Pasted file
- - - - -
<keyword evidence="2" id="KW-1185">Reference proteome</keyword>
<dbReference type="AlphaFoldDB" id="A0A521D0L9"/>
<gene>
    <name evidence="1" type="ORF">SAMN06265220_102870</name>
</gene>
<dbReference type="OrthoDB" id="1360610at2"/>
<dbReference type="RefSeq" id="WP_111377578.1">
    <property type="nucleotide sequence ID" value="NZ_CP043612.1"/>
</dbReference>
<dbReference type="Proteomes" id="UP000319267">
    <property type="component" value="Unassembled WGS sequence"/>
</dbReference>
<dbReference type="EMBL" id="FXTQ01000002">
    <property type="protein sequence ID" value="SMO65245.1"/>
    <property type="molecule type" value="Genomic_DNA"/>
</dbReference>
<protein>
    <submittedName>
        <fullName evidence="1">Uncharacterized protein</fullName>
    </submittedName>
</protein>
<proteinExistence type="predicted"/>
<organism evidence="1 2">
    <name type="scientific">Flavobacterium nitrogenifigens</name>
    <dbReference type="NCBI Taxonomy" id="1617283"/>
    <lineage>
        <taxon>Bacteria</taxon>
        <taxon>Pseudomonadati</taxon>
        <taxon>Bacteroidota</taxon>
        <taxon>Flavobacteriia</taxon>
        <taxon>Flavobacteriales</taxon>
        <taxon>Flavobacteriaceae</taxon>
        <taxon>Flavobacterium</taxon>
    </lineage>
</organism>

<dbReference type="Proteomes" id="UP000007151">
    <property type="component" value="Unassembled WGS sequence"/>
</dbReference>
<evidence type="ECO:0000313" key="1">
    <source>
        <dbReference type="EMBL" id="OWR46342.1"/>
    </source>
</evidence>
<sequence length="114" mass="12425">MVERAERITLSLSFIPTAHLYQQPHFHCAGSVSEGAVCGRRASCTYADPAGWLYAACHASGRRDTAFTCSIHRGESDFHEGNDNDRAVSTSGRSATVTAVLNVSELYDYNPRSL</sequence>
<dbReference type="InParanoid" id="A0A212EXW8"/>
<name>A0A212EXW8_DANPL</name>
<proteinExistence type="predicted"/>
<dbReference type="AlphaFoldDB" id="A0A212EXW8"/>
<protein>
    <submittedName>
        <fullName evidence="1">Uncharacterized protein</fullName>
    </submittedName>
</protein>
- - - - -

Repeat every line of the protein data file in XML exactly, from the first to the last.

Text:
<keyword evidence="2" id="KW-1185">Reference proteome</keyword>
<dbReference type="AlphaFoldDB" id="A0A521D0L9"/>
<gene>
    <name evidence="1" type="ORF">SAMN06265220_102870</name>
</gene>
<dbReference type="OrthoDB" id="1360610at2"/>
<dbReference type="RefSeq" id="WP_111377578.1">
    <property type="nucleotide sequence ID" value="NZ_CP043612.1"/>
</dbReference>
<dbReference type="Proteomes" id="UP000319267">
    <property type="component" value="Unassembled WGS sequence"/>
</dbReference>
<dbReference type="EMBL" id="FXTQ01000002">
    <property type="protein sequence ID" value="SMO65245.1"/>
    <property type="molecule type" value="Genomic_DNA"/>
</dbReference>
<protein>
    <submittedName>
        <fullName evidence="1">Uncharacterized protein</fullName>
    </submittedName>
</protein>
<proteinExistence type="predicted"/>
<organism evidence="1 2">
    <name type="scientific">Flavobacterium nitrogenifigens</name>
    <dbReference type="NCBI Taxonomy" id="1617283"/>
    <lineage>
        <taxon>Bacteria</taxon>
        <taxon>Pseudomonadati</taxon>
        <taxon>Bacteroidota</taxon>
        <taxon>Flavobacteriia</taxon>
        <taxon>Flavobacteriales</taxon>
        <taxon>Flavobacteriaceae</taxon>
        <taxon>Flavobacterium</taxon>
    </lineage>
</organism>

<dbReference type="Proteomes" id="UP000007151">
    <property type="component" value="Unassembled WGS sequence"/>
</dbReference>
<evidence type="ECO:0000313" key="1">
    <source>
        <dbReference type="EMBL" id="OWR46342.1"/>
    </source>
</evidence>
<sequence length="114" mass="12425">MVERAERITLSLSFIPTAHLYQQPHFHCAGSVSEGAVCGRRASCTYADPAGWLYAACHASGRRDTAFTCSIHRGESDFHEGNDNDRAVSTSGRSATVTAVLNVSELYDYNPRSL</sequence>
<dbReference type="InParanoid" id="A0A212EXW8"/>
<name>A0A212EXW8_DANPL</name>
<proteinExistence type="predicted"/>
<dbReference type="AlphaFoldDB" id="A0A212EXW8"/>
<protein>
    <submittedName>
        <fullName evidence="1">Uncharacterized protein</fullName>
    </submittedName>
</protein>